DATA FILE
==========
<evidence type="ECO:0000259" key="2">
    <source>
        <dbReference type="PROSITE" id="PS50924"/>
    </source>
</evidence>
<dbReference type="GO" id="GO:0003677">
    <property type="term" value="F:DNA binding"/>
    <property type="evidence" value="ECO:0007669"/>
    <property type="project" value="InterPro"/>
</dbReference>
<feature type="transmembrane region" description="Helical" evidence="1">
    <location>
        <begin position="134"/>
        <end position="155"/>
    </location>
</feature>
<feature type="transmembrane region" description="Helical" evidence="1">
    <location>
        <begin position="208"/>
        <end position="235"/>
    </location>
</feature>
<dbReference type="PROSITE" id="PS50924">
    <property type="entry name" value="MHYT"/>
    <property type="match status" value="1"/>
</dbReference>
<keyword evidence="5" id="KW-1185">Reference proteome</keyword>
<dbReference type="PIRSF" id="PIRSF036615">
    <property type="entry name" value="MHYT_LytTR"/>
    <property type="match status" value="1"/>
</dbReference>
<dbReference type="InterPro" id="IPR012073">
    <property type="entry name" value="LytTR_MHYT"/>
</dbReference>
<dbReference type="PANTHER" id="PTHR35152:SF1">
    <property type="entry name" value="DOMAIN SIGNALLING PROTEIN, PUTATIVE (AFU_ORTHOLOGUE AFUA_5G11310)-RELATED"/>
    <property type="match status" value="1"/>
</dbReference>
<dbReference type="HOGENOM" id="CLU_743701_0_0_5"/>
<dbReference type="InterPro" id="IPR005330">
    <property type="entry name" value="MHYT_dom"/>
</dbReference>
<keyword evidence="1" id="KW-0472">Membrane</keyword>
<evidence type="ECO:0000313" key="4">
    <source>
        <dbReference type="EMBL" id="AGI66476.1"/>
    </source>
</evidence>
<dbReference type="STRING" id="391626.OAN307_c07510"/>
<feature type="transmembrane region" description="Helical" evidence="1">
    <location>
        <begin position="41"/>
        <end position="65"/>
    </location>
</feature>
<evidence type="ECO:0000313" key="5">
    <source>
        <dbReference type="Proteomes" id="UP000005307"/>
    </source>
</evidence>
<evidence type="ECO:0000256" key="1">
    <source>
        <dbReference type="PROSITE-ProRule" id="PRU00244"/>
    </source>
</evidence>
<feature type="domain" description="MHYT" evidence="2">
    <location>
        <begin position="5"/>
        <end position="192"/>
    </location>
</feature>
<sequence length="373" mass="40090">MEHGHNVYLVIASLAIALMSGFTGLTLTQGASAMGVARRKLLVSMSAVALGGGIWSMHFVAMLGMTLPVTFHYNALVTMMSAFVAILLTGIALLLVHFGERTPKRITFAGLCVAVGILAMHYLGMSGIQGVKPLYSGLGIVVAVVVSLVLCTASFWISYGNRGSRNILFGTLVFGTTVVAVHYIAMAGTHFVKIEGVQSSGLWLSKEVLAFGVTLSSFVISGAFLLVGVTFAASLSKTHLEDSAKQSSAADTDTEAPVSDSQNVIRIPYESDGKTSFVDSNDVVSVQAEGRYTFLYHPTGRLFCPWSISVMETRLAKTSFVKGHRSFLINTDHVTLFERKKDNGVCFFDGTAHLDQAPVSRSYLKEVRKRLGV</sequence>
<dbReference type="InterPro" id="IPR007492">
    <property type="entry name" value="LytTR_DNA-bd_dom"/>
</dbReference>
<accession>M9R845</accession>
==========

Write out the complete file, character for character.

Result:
<evidence type="ECO:0000259" key="2">
    <source>
        <dbReference type="PROSITE" id="PS50924"/>
    </source>
</evidence>
<dbReference type="GO" id="GO:0003677">
    <property type="term" value="F:DNA binding"/>
    <property type="evidence" value="ECO:0007669"/>
    <property type="project" value="InterPro"/>
</dbReference>
<feature type="transmembrane region" description="Helical" evidence="1">
    <location>
        <begin position="134"/>
        <end position="155"/>
    </location>
</feature>
<feature type="transmembrane region" description="Helical" evidence="1">
    <location>
        <begin position="208"/>
        <end position="235"/>
    </location>
</feature>
<dbReference type="PROSITE" id="PS50924">
    <property type="entry name" value="MHYT"/>
    <property type="match status" value="1"/>
</dbReference>
<keyword evidence="5" id="KW-1185">Reference proteome</keyword>
<dbReference type="PIRSF" id="PIRSF036615">
    <property type="entry name" value="MHYT_LytTR"/>
    <property type="match status" value="1"/>
</dbReference>
<dbReference type="InterPro" id="IPR012073">
    <property type="entry name" value="LytTR_MHYT"/>
</dbReference>
<dbReference type="PANTHER" id="PTHR35152:SF1">
    <property type="entry name" value="DOMAIN SIGNALLING PROTEIN, PUTATIVE (AFU_ORTHOLOGUE AFUA_5G11310)-RELATED"/>
    <property type="match status" value="1"/>
</dbReference>
<dbReference type="HOGENOM" id="CLU_743701_0_0_5"/>
<dbReference type="InterPro" id="IPR005330">
    <property type="entry name" value="MHYT_dom"/>
</dbReference>
<keyword evidence="1" id="KW-0472">Membrane</keyword>
<evidence type="ECO:0000313" key="4">
    <source>
        <dbReference type="EMBL" id="AGI66476.1"/>
    </source>
</evidence>
<dbReference type="STRING" id="391626.OAN307_c07510"/>
<feature type="transmembrane region" description="Helical" evidence="1">
    <location>
        <begin position="41"/>
        <end position="65"/>
    </location>
</feature>
<evidence type="ECO:0000313" key="5">
    <source>
        <dbReference type="Proteomes" id="UP000005307"/>
    </source>
</evidence>
<evidence type="ECO:0000256" key="1">
    <source>
        <dbReference type="PROSITE-ProRule" id="PRU00244"/>
    </source>
</evidence>
<feature type="domain" description="MHYT" evidence="2">
    <location>
        <begin position="5"/>
        <end position="192"/>
    </location>
</feature>
<sequence length="373" mass="40090">MEHGHNVYLVIASLAIALMSGFTGLTLTQGASAMGVARRKLLVSMSAVALGGGIWSMHFVAMLGMTLPVTFHYNALVTMMSAFVAILLTGIALLLVHFGERTPKRITFAGLCVAVGILAMHYLGMSGIQGVKPLYSGLGIVVAVVVSLVLCTASFWISYGNRGSRNILFGTLVFGTTVVAVHYIAMAGTHFVKIEGVQSSGLWLSKEVLAFGVTLSSFVISGAFLLVGVTFAASLSKTHLEDSAKQSSAADTDTEAPVSDSQNVIRIPYESDGKTSFVDSNDVVSVQAEGRYTFLYHPTGRLFCPWSISVMETRLAKTSFVKGHRSFLINTDHVTLFERKKDNGVCFFDGTAHLDQAPVSRSYLKEVRKRLGV</sequence>
<dbReference type="InterPro" id="IPR007492">
    <property type="entry name" value="LytTR_DNA-bd_dom"/>
</dbReference>
<accession>M9R845</accession>